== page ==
I remember the days when a broken glass was just a broken glass, a poem was just a poem, a wrist was just a wrist — and not a headstone for sunlights, melting; flowers, wilting; mirrors, breaking.
Now, it shows half summer smiles, half dead and sunken cheeks — an oddity that is Persephone, unhinged and descending into darkness and maybe one day, I'll feel the haunted murmurs beneath my feet and not in my head — not in the poems I cannot write again, Now, the mirror shows my aching — it shows my waiting for death to show up at the doorstep as though it was an estranged husband finally coming home.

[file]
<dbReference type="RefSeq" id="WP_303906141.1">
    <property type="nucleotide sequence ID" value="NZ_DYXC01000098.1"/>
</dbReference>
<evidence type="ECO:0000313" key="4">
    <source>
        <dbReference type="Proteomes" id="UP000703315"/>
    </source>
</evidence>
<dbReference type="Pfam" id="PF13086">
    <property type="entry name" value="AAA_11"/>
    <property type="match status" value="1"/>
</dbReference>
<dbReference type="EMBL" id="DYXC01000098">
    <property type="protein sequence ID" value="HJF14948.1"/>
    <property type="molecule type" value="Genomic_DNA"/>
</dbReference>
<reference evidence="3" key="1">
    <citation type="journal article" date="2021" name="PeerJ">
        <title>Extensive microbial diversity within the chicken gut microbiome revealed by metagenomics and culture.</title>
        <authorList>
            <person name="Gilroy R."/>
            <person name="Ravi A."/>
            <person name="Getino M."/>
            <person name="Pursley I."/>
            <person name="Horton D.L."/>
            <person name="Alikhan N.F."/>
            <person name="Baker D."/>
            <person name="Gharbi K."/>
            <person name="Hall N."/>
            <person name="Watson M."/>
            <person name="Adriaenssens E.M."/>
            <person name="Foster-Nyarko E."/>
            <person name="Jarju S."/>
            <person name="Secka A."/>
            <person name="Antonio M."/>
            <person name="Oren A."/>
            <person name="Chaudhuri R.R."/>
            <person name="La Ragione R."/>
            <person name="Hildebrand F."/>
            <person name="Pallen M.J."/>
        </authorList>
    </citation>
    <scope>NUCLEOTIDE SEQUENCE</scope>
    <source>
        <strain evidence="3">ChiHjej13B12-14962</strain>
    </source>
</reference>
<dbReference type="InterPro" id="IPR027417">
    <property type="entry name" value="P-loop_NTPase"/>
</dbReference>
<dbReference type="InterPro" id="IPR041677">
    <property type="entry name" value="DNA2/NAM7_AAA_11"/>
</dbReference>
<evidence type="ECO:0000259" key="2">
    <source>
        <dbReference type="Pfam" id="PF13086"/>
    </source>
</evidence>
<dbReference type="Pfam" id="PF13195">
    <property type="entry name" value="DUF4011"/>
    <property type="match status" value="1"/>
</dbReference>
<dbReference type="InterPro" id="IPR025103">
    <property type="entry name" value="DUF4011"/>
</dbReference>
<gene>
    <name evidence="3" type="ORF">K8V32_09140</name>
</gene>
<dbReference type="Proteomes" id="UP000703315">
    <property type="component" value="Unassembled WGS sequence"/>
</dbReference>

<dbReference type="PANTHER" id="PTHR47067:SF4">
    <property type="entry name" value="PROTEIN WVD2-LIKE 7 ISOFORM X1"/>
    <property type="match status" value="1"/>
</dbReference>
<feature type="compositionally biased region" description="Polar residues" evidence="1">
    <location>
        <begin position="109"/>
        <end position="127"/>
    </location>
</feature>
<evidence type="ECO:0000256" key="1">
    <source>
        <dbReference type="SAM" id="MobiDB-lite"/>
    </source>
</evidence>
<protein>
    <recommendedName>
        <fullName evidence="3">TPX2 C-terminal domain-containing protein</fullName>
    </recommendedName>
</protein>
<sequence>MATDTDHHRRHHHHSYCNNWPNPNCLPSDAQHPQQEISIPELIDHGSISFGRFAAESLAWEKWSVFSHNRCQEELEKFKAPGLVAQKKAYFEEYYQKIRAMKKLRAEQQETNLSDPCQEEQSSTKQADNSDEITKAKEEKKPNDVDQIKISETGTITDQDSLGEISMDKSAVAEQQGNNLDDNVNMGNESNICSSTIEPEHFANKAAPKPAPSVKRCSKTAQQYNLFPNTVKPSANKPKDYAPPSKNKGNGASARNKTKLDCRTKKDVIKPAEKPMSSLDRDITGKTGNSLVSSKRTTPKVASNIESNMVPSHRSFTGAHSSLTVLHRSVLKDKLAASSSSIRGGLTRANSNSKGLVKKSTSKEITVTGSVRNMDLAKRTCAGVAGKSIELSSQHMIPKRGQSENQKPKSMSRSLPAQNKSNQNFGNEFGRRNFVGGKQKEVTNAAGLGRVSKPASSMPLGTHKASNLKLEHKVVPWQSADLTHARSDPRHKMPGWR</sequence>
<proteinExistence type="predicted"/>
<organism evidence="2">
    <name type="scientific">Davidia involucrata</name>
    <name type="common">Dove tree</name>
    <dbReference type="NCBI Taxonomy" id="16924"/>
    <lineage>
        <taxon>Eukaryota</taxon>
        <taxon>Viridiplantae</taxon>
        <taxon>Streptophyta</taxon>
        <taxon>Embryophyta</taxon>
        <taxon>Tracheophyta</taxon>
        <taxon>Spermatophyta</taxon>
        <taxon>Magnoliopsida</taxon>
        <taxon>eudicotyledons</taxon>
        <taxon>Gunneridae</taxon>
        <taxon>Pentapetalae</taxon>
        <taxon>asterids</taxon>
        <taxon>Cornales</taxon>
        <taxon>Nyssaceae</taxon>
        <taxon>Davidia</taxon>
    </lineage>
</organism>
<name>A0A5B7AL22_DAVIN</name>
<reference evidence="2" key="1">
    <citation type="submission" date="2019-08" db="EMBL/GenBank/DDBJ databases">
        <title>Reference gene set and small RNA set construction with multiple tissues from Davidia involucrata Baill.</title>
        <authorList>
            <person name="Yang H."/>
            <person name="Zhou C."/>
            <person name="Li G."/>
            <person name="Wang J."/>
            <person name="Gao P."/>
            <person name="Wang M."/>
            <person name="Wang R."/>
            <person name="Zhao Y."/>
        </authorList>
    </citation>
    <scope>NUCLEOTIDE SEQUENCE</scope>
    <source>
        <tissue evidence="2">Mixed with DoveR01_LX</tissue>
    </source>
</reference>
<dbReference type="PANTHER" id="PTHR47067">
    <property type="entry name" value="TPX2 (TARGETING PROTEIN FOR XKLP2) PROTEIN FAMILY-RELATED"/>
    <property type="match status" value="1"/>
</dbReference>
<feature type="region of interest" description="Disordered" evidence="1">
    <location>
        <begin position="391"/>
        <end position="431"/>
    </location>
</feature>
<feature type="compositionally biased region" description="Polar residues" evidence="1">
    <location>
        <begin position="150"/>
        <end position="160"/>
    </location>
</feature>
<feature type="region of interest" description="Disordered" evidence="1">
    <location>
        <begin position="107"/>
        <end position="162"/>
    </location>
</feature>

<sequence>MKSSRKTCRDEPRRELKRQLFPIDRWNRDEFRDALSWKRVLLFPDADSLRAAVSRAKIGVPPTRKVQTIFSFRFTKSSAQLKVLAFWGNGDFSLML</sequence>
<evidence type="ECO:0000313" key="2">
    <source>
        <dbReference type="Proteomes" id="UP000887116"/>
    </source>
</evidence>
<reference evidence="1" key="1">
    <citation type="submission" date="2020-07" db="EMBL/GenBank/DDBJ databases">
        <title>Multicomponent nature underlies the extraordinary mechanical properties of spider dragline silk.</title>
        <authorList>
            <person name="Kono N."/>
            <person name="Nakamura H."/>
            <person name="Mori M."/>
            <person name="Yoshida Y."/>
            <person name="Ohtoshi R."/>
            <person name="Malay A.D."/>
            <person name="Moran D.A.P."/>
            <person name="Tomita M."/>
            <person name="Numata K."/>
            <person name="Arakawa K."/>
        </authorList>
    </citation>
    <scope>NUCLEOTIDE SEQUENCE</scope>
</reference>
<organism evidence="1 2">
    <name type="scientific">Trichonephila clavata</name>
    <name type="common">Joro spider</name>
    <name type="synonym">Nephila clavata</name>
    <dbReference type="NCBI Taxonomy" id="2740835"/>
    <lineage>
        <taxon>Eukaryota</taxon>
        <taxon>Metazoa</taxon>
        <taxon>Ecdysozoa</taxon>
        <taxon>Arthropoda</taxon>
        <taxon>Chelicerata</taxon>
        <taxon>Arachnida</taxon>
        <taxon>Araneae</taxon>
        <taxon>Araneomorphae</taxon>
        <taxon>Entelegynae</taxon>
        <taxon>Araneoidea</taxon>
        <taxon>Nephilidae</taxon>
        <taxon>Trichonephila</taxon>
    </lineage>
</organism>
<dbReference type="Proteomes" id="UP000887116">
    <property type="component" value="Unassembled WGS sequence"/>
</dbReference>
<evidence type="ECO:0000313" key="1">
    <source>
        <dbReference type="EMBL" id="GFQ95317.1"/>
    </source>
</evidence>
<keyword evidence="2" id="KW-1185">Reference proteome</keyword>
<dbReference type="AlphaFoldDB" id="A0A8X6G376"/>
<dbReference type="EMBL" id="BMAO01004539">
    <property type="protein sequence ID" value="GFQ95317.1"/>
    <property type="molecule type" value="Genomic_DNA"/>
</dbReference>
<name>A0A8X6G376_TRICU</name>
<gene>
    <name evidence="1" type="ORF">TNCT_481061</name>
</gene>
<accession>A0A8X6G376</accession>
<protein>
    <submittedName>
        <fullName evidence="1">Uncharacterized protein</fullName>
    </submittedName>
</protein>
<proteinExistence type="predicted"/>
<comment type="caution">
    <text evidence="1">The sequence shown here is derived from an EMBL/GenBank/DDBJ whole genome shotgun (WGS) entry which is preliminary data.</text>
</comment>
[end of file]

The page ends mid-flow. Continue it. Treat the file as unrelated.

Slip your grief into Demeter's hands — lithe. Graceful, and drenched in sunlight.
I remember back when this was an abduction and not a quiet, slow dance with death.
Slip your sighs, carefully now, into Demeter's forsaken hands —